Current position: Assistant Professor at University of Chile, Chile
Research focus: Microgrids development, renewable energy integration, microgrid stability
During his PhD studies at the University of Wisconsin-Madison, USA, Patricio worked on the so-called ‘Microformer’, an alternative power distribution transformer mainly built using the transformer from a post-consumer microwave oven.
In 2014 Patricio was awarded a Green Talent. Afterwards, he worked as a researcher at the Institute for Drive Systems and Power Electronics (IAL) at Leibniz University in Hannover, Germany. Together with his team, he developed hardware and software tools for microgrids and renewable energy evaluation. In the future, he aims to initiate joint research with his German colleagues and a student exchange between IAL and the University of Chile.
2011 Winner of IEEE Distinguished Student Humanitarian Prize, Presidents’ Change the World competition
2008 Fulbright Scholarship for a doctorate program at the University of Wisconsin-Madison
CV as submitted for the Green Talents award (2014):
UNIVERSITY OF CHILE
Research focus: Power system stability in microgrids applied to renewable clean energy supply
With a PhD in Power Engineering, Chilean-native Patricio Mendoza Araya studied the stability of microgrids using a novel and innovative approach. His aim is to promote the adoption of a sustainable renewable energy supply in both developing countries and developed economies.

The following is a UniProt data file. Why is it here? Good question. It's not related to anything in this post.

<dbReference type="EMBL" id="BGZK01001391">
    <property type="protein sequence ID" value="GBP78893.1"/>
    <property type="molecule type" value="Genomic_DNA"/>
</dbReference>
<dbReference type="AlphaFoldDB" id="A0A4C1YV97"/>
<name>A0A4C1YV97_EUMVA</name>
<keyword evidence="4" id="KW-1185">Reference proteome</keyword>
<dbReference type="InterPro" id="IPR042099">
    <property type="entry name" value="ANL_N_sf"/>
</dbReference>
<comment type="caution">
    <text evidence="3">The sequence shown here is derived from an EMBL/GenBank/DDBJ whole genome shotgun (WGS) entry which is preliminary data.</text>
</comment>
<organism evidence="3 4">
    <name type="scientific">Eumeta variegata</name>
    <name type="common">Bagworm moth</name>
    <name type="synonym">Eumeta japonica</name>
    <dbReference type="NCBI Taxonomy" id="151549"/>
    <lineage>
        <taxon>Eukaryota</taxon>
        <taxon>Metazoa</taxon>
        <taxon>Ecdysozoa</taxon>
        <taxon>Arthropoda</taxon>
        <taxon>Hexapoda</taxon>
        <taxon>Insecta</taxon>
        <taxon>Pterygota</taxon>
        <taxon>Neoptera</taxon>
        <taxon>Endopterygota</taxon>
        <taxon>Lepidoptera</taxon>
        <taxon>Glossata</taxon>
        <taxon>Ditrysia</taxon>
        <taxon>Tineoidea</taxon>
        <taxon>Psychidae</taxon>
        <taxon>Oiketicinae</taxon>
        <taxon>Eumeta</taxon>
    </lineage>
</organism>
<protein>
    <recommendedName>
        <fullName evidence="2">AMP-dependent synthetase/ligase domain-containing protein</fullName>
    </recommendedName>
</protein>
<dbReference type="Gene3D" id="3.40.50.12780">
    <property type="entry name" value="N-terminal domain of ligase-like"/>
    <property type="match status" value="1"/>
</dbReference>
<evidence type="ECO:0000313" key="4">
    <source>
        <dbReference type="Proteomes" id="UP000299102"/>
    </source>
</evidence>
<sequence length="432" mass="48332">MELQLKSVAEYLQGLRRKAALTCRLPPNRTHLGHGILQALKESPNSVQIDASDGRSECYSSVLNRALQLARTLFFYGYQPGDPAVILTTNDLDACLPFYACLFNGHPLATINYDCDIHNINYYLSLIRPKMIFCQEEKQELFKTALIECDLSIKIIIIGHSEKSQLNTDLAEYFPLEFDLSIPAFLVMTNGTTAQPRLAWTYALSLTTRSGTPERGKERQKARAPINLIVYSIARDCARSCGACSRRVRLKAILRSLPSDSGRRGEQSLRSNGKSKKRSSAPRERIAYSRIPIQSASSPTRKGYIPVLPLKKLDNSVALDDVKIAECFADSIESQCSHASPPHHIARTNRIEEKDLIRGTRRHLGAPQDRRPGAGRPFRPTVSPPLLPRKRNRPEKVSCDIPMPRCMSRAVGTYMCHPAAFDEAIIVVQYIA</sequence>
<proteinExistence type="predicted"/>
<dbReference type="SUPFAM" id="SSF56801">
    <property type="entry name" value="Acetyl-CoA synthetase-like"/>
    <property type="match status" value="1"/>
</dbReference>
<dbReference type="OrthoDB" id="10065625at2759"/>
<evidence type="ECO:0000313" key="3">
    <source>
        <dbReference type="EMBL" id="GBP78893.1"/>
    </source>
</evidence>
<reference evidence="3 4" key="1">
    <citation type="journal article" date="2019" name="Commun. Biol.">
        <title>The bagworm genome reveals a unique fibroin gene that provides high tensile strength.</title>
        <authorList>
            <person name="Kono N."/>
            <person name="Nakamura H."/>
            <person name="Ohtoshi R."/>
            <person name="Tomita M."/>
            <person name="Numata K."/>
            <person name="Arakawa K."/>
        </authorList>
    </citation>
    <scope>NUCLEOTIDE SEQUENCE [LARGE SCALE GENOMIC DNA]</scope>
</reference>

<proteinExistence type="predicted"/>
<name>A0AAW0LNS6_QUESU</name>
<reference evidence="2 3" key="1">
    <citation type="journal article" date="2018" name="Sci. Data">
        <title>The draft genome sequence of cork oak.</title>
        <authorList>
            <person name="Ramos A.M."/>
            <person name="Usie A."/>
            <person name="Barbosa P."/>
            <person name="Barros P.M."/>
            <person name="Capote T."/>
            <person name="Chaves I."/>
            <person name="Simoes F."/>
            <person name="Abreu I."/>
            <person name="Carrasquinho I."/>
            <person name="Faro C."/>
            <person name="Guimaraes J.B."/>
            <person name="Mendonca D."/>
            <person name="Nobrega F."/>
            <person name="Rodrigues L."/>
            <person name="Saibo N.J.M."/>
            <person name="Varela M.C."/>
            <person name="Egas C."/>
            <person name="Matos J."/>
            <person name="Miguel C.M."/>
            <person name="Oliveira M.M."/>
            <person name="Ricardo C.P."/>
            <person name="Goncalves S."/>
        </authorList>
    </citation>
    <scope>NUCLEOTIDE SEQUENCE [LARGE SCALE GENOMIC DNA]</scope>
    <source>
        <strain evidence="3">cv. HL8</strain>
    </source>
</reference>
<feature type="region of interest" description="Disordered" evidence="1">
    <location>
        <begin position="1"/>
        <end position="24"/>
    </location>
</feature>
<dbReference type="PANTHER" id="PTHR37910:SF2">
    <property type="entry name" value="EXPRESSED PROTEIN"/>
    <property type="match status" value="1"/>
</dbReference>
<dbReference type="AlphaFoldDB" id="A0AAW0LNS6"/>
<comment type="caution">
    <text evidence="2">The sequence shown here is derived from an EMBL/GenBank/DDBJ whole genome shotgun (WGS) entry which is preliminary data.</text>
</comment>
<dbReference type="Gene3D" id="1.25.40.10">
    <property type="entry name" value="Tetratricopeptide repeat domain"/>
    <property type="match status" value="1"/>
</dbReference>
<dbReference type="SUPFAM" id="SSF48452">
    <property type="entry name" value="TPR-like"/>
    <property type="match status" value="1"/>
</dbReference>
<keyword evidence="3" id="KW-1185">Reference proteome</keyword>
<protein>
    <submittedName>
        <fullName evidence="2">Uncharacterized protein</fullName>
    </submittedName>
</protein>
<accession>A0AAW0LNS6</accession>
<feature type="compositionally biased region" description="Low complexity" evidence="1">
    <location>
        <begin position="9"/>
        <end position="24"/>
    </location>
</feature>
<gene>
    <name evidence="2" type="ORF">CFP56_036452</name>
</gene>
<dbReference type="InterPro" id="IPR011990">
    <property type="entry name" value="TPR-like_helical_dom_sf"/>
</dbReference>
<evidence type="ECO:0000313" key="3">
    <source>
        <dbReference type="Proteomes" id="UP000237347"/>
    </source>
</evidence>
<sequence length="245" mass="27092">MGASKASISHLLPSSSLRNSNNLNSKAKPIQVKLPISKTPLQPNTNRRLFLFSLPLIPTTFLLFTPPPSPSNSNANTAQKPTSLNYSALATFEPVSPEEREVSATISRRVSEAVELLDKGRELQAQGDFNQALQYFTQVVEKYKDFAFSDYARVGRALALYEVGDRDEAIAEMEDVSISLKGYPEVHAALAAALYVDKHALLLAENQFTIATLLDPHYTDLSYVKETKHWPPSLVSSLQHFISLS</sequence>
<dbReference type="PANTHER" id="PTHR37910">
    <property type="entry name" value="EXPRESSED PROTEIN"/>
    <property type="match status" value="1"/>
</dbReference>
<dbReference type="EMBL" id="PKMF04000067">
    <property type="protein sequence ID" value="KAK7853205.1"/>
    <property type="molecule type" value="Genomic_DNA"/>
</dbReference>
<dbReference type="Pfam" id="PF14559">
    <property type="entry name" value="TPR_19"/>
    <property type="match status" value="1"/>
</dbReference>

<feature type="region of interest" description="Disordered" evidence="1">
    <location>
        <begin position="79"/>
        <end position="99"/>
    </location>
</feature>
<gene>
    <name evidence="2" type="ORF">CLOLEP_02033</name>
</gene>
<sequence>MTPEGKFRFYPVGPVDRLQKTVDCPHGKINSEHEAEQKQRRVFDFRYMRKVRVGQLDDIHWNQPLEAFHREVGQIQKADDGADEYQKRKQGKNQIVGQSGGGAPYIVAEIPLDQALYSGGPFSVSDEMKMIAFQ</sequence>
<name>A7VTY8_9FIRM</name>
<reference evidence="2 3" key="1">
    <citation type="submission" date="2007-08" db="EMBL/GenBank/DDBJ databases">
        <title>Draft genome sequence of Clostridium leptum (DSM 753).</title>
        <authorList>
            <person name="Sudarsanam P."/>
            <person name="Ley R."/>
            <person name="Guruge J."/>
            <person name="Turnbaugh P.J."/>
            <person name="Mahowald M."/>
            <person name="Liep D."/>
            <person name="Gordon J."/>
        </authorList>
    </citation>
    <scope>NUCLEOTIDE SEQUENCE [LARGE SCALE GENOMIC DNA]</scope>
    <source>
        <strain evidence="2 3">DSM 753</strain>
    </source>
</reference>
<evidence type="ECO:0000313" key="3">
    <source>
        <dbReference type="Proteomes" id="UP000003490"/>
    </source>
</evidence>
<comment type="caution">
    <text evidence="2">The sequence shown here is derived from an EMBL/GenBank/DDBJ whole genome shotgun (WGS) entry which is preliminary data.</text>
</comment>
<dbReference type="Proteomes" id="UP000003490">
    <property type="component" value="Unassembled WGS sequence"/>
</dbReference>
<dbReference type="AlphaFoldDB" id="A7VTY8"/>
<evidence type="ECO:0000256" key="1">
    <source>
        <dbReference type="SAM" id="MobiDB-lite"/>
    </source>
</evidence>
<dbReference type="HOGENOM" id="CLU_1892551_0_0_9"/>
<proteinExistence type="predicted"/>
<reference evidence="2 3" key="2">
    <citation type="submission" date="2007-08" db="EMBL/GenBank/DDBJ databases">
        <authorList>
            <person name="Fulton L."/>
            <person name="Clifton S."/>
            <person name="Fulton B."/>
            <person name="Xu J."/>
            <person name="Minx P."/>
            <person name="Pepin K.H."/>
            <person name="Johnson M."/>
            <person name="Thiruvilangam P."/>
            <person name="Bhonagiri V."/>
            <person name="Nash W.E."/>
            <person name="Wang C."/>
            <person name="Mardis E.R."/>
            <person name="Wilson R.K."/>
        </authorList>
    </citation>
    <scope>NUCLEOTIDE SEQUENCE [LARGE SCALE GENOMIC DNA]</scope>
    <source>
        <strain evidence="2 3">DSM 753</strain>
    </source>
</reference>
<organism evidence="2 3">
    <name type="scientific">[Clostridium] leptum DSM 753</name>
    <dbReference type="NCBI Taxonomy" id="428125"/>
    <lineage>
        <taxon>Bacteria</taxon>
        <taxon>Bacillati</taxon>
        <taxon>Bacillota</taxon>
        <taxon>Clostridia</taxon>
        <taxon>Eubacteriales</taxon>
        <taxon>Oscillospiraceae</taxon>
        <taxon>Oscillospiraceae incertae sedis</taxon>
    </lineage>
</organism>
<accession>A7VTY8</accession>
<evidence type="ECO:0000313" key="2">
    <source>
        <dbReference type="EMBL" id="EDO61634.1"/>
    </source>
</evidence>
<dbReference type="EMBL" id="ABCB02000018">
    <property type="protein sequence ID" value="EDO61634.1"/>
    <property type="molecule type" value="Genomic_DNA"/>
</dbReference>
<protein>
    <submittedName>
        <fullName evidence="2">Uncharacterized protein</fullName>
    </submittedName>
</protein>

With a remarkable academic career, Patricio has been studying and researching microgrid technologies applied to concepts such as electricity reliability, energy independence and community involvement. His work on the improvement of microgrid technology is an especially important step in the transition from traditional to clean energy. Patricio is convinced that energy is one of the most critical issues to achieve a sustainable society. In fact, he believes that technological barriers should be reduced to allow local communities to actively participate in making their societies more sustainable.
Microgrids, as opposed to centralised grids, are more efficient and sustainable due to their capability to collect energy from different local energy sources, such as fuel cells or solar power. Because energy is produced locally, this allows for lower environmental impacts and improved security of supply. Moreover, smart microgrids determine effectively, during blackouts for example, where backup electricity is needed the most.
During his PhD studies at the University of Wisconsin-Madison (USA), Patricio worked on several projects related to sustainable development. However, his crowning achievement is the ‘Microformer’: “We proposed an alternative power distribution transformer mainly built using the transformer from a post-consumer microwave oven”, he said, adding that the aim of the project was to foster a greater and more sustainable electrical penetration within rural areas. This innovative idea won him and his team 50.000 USD in funding, helping them to further develop their ideas in theory and practice.
After finishing his PhD at the University of Wisconsin-Madison, he decided to return to Chile, where he now has a full time position at the Electrical Engineering department at the University of Chile. Here, he is working on a new multidisciplinary project that will study consumer behaviour under different energy pricing schemes.
The jury lauded Patricio’s interdisciplinary and novel approach in a field of growing importance. They expect his work to largely contribute to sustainable rural development while making the use of renewable energy more efficient.